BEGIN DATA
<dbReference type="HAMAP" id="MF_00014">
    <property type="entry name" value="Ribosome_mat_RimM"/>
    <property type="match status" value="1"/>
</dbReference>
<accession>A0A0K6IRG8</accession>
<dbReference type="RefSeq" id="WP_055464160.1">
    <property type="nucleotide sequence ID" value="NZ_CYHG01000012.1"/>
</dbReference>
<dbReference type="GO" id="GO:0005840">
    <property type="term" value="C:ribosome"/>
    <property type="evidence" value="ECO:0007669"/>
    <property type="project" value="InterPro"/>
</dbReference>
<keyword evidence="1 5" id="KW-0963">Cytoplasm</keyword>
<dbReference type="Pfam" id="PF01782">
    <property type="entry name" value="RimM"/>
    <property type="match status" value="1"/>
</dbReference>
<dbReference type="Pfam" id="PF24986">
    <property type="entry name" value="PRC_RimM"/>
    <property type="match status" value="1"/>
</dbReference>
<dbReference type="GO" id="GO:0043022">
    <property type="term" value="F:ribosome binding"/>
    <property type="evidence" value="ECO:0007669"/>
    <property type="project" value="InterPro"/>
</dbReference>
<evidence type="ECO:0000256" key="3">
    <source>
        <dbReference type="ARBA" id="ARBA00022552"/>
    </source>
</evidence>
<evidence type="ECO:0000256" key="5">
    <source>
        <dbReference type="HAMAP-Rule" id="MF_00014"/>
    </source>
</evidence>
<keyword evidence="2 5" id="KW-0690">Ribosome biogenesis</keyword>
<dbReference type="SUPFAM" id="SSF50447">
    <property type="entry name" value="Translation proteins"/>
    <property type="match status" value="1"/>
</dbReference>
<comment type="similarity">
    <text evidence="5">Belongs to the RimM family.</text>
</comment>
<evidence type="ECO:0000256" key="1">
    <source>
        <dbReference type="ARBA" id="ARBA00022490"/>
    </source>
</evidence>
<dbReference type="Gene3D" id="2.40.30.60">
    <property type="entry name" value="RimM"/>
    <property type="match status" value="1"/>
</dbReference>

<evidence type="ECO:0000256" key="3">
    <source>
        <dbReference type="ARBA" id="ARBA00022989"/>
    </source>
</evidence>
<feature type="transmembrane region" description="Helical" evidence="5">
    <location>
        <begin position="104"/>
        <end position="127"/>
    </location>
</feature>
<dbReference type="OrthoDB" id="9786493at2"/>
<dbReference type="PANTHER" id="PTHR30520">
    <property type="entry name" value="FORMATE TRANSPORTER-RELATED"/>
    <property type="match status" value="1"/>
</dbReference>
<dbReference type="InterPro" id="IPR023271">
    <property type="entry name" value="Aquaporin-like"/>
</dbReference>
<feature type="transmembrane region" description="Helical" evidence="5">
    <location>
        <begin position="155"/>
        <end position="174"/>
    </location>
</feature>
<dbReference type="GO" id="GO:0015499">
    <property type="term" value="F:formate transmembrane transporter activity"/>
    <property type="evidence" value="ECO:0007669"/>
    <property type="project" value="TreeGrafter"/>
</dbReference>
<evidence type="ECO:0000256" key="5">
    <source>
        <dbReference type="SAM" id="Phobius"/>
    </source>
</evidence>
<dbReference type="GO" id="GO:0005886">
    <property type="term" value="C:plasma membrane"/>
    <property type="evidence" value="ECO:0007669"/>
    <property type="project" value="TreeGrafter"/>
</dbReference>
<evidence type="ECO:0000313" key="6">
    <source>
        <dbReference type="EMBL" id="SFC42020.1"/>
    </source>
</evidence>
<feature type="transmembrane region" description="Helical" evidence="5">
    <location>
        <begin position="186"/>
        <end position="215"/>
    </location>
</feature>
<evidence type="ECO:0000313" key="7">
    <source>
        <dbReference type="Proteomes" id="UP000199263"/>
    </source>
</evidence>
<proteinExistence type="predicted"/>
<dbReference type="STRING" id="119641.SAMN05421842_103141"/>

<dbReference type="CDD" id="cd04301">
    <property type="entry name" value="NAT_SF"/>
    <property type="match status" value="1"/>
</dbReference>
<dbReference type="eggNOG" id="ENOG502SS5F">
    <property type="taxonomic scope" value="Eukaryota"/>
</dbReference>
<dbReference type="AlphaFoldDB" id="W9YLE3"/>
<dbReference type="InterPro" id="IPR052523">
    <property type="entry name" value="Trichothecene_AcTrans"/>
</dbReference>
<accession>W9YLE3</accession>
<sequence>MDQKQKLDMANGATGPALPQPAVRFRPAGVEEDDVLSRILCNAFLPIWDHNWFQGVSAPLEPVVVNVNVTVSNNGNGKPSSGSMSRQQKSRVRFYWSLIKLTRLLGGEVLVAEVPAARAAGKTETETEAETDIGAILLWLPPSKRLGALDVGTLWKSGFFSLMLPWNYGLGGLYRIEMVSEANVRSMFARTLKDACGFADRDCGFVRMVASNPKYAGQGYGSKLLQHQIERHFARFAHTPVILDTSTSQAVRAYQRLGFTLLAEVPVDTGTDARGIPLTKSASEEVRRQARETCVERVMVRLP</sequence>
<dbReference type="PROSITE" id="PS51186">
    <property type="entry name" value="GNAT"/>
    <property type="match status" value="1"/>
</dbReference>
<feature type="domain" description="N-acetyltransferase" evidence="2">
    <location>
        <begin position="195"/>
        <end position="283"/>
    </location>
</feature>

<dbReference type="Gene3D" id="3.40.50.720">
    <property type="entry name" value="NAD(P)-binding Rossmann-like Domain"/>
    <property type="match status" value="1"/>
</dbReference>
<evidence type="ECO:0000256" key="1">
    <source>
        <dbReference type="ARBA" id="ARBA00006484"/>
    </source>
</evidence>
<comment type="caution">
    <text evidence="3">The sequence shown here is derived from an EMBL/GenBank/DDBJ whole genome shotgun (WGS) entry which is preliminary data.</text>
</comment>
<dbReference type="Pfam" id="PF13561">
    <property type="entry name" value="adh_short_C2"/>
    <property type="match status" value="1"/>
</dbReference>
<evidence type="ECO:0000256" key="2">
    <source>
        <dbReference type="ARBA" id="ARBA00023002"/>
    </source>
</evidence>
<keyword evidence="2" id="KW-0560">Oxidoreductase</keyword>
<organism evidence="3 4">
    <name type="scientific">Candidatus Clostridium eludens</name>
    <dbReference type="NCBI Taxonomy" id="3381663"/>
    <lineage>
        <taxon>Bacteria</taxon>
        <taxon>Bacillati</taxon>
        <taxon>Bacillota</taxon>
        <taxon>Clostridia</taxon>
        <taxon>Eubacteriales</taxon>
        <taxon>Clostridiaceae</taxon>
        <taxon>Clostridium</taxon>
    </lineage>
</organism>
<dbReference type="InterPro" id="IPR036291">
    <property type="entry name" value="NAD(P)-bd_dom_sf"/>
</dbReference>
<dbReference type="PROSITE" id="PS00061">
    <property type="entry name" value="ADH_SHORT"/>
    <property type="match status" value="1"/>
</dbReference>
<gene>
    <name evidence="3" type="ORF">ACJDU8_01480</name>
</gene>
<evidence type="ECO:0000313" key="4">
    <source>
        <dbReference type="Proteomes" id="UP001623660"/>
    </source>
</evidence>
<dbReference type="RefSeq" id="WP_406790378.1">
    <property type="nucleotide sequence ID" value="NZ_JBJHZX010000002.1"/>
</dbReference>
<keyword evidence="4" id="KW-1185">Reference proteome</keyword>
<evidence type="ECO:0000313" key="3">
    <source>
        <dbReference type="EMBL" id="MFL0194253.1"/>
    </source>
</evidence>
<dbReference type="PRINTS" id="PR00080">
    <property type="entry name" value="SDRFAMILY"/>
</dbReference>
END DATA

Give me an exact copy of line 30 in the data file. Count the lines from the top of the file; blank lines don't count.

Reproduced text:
        <dbReference type="ARBA" id="ARBA00022552"/>